Small packages, big warnings: Unsolicited seeds arrive in Kansas

Jill Way
Dodge City Daily Globe
Unsolicited seeds, labeled as things like jewelry and beads, have arrived in mailboxes around the nation, prompting an investigation by the U.S Department of Agriculture. The USDA Animal and Plant Health Inspection Service's National Identification Services coordinates the identification of plant pests. Scientists analyze seed packages such as these to determine if they contain plant pests.

Sometimes small packages come with big warnings.

According to the Kansas Department of Agriculture, small unsolicited packages of seeds, seemingly coming from China, are showing up in mailboxes across the state.

The release said the types of seeds in the packages, which are sometimes labeled as jewelry and may have Chinese writing on them, are unknown at this time.

Heather Lansdowne, KDA’s director of communications, said someone first contacted the department about receiving seeds in the mail on Thursday, July 23.

Within a couple of days, she said, the department knew it wasn’t an isolated incident.

“We have had quite a few Kansans report to us that they have received packages of seeds,” Lansdowne said.

In fact, she said, over the past two weeks, the department has received hundreds of emails, phone calls and website reports from Kansans who have received these packages.

“Last week, we were in constant communication with our partners at the U.S. Department of Agriculture, who is leading the investigation in this situation,” she said. “At the end of the week, they provided us with a procedure for what people should do with the seeds.”

Lansdowne said KDA contacted everyone who reported receiving the seeds, providing them with the instructions and asking them to send the seeds to Kansas’ USDA office.

“If that’s not possible, we provided them with an option to dispose of the seeds,” she said.

Most importantly, the USDA has said people should not plant the seeds and should limit handling of the seeds if the package is open.

A Kansas Department of Agriculture news release said the USDA is planning to analyze the seeds to determine the species and whether they contain any pathogens or insect pests.

The release said the USDA “will be able to work with other federal agencies to try to determine where these packages are coming from and how to stop them.”

According to the USDA Animal and Plant Health Inspection Service website, investigators currently believe the seeds are part of a “brushing scam,” in which people receive unsolicited items from a seller who then posts false customer reviews to boost sales.

However, planting unknown seeds of unknown origin could devastate local habitats.

Lansdowne said the unknown seeds could threaten plant health.

“That threat could come in the form of an invasive species, or a seed-borne plant disease, or invasive pests,” she said.

In fact, Kansas’ Department of Agriculture actively works to prevent the introduction of those invasive species to protect Kansas agriculture.

“Invasive species wreak havoc on the environment, displace or destroy native plants and insects and severely damage crops,” the release said.

They could also harm livestock, the release said.

Following the USDA’s process to eliminate the seeds will help reduce the chance an exotic invasive species of plant or plant pest is introduced into the environment, the release said.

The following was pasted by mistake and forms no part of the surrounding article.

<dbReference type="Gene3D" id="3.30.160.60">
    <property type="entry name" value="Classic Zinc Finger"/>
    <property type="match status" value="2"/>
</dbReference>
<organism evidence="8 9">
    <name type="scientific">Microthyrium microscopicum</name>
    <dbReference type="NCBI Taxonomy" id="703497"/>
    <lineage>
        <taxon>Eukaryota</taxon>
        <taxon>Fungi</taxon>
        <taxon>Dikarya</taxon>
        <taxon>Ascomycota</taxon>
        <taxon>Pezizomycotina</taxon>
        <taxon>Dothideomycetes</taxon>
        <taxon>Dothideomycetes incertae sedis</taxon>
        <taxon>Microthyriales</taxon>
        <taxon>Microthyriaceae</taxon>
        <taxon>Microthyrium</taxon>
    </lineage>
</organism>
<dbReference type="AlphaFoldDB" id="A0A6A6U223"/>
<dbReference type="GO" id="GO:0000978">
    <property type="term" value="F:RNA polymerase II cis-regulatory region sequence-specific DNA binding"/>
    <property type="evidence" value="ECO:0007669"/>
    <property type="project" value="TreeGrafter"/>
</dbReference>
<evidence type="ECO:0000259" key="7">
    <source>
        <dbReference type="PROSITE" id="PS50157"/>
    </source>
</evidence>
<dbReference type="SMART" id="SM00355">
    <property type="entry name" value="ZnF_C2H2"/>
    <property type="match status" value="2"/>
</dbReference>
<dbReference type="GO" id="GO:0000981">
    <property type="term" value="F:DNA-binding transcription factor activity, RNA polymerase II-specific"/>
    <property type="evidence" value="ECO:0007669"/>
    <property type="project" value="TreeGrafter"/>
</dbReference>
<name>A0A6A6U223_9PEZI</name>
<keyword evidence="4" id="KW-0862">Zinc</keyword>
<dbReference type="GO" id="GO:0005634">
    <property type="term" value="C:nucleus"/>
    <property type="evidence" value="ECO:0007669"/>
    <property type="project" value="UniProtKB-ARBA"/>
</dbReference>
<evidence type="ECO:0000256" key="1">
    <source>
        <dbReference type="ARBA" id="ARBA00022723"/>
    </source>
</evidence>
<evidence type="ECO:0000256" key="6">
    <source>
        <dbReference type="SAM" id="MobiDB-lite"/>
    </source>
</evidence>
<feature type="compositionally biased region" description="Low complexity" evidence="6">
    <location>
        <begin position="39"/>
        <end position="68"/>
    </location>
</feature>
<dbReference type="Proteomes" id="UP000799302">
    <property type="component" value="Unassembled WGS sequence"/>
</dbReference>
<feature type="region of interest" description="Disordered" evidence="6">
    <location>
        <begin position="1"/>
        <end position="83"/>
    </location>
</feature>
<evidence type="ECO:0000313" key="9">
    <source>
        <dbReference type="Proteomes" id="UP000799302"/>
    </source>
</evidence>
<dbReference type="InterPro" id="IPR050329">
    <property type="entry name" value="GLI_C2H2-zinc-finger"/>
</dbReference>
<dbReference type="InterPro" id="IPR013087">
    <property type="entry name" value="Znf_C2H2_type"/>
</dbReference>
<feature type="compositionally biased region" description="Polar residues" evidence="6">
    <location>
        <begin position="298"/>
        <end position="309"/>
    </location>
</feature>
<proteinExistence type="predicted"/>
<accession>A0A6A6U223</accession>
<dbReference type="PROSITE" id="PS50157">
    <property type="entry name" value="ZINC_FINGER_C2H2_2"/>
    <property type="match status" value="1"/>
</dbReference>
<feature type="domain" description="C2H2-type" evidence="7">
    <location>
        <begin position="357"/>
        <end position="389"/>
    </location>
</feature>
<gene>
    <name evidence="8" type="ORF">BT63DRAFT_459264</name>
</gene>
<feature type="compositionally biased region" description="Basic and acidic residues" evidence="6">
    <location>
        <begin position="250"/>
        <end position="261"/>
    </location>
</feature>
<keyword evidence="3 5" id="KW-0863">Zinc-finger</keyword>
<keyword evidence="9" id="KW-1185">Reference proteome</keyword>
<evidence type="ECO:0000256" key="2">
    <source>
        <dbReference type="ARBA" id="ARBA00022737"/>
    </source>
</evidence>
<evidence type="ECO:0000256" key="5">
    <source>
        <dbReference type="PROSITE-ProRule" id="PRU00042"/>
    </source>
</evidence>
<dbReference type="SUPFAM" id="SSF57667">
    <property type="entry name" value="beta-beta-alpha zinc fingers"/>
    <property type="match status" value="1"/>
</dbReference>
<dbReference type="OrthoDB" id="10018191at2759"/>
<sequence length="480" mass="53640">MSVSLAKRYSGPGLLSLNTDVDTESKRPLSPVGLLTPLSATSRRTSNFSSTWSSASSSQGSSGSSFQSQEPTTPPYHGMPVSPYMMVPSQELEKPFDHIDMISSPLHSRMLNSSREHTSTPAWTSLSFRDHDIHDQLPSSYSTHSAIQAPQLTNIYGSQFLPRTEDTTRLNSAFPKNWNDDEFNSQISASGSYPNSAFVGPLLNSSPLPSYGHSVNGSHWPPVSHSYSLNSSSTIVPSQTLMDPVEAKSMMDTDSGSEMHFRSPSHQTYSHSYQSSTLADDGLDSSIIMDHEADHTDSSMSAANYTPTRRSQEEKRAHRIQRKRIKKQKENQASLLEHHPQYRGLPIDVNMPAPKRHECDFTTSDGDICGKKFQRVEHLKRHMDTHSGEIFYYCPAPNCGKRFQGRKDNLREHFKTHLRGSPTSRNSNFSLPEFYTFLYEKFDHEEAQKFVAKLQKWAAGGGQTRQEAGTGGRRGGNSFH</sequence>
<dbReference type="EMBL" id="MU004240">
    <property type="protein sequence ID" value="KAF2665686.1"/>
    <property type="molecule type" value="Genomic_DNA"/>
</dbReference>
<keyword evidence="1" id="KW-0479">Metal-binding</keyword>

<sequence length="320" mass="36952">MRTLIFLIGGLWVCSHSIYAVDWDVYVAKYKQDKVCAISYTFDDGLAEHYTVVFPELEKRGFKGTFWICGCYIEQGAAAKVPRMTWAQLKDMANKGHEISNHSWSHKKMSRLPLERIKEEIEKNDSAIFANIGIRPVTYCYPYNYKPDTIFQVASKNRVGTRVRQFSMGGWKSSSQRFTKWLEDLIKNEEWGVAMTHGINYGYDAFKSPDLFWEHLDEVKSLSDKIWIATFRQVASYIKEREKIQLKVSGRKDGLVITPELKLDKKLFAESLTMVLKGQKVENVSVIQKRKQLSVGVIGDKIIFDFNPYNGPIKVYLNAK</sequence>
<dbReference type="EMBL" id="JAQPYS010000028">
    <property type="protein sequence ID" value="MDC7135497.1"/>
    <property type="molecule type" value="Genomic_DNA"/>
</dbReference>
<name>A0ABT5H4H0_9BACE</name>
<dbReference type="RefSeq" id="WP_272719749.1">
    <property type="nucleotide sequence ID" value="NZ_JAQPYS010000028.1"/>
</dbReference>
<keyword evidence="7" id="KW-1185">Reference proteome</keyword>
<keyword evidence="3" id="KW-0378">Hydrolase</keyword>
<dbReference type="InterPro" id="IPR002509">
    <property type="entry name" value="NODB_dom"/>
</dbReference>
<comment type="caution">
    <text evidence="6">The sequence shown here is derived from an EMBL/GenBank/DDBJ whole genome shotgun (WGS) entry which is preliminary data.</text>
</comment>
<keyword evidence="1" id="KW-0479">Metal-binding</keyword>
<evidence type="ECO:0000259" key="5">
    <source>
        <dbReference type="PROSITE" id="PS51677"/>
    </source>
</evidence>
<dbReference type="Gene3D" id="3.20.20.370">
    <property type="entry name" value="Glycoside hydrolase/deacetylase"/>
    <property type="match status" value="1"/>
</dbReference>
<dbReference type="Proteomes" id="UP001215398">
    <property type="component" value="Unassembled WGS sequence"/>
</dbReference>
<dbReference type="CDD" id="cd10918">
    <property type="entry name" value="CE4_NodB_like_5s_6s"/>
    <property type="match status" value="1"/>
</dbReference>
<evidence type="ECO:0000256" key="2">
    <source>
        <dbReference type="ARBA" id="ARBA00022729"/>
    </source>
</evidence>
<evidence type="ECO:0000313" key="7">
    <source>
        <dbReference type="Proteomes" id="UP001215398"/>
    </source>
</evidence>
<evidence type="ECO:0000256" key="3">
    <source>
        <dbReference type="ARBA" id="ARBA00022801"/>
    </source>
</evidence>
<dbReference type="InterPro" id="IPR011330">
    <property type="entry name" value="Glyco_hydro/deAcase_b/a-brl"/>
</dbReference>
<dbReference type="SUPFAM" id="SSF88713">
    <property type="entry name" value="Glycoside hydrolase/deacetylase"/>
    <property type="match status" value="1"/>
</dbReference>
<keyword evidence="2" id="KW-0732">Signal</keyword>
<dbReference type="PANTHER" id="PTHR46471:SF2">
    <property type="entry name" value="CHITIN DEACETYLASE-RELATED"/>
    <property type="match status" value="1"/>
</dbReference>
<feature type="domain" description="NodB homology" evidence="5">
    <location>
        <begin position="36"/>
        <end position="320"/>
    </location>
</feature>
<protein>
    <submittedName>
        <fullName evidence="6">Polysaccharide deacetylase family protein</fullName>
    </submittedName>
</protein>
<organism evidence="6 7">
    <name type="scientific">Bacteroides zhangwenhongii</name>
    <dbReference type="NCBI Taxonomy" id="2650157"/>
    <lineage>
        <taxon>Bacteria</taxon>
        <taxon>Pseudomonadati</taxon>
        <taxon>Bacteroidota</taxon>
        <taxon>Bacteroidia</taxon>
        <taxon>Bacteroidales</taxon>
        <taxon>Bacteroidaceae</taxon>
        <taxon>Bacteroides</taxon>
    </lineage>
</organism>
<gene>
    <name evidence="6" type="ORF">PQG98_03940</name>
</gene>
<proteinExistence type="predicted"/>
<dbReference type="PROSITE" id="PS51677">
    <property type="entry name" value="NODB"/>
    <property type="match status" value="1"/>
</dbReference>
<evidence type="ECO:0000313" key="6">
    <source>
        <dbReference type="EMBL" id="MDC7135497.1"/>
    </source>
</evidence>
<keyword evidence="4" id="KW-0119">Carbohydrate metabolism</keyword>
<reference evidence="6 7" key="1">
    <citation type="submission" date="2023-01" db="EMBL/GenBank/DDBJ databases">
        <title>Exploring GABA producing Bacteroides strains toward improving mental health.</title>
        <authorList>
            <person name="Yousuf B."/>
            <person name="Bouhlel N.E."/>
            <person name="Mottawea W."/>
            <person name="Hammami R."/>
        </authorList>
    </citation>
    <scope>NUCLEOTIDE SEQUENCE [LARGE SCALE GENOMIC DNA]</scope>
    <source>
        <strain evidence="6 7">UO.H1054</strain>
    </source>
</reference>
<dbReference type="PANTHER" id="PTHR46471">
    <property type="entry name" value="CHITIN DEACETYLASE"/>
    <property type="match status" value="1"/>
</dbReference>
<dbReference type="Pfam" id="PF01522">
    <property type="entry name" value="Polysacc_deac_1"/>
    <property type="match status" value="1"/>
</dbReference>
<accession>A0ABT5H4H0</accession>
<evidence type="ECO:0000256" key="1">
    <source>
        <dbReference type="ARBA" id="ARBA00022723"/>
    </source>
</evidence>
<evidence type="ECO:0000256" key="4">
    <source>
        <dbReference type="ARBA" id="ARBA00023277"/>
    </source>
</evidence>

Investigators don’t currently feel the seeds are harmful to humans.

“At this time, we have been given no reason to believe the seeds being sent pose a health danger to people or animals,” the release said. “If you or your pets exhibit any symptoms of concern, contact a medical professional.”

Lansdowne said KDA appreciates “the vigilance that Kansans have shown toward protecting plant health, which is part of the mission at the Kansas Department of Agriculture.”

“We want to reduce the risk of those threats in Kansas, to protect Kansas agriculture and all Kansas plant life,” she said.

What should I do if I get seeds in the mail?

The U.S. Department of Agriculture Animal and Plant Health Inspection Service recommends the following options if you receive an unsolicited package of seeds from China:

Option 1 (preferred): Double bag the seeds and all of the original mailing packaging, if you still have it, in sealable plastic bags, and complete the “Unsolicited Seeds Submission Form” found online at

Place everything, including the form, in a padded mailing envelope, and mail the package to:


1131 S.W. Winding Road, Suite A

Topeka, KS 66615

Option 2: Using duct tape, completely cover the seed packet from all sides with tape. Double bag the seed packet into two sealable bags, removing air pockets. Fold over to reduce size and completely cover the folded-over bag with duct tape. This minimizes risk by preventing bag breakage and preventing water and sun reaching the seeds. Discard in the trash.

Reminders: Do not plant the seeds.

Limit handling of the seeds if you have opened the package.

If you have already planted the seeds, report it to KDA by phone at 785-564-6698 or by email, even if you have already called or sent an email.

This package of seeds sent to a U.S. resident has been identified as Solanum lycopersicum -- tomato seeds -- by a U.S Department of Agriculture Animal and Plant Health Inspection Service botanist in at the John F. Kennedy Plant Inspection Station in New York. These seeds are on their way to the National Identification Services lab in Beltsville, Md., for further testing to determine if they carry any pests or diseases of concern to U.S. agriculture.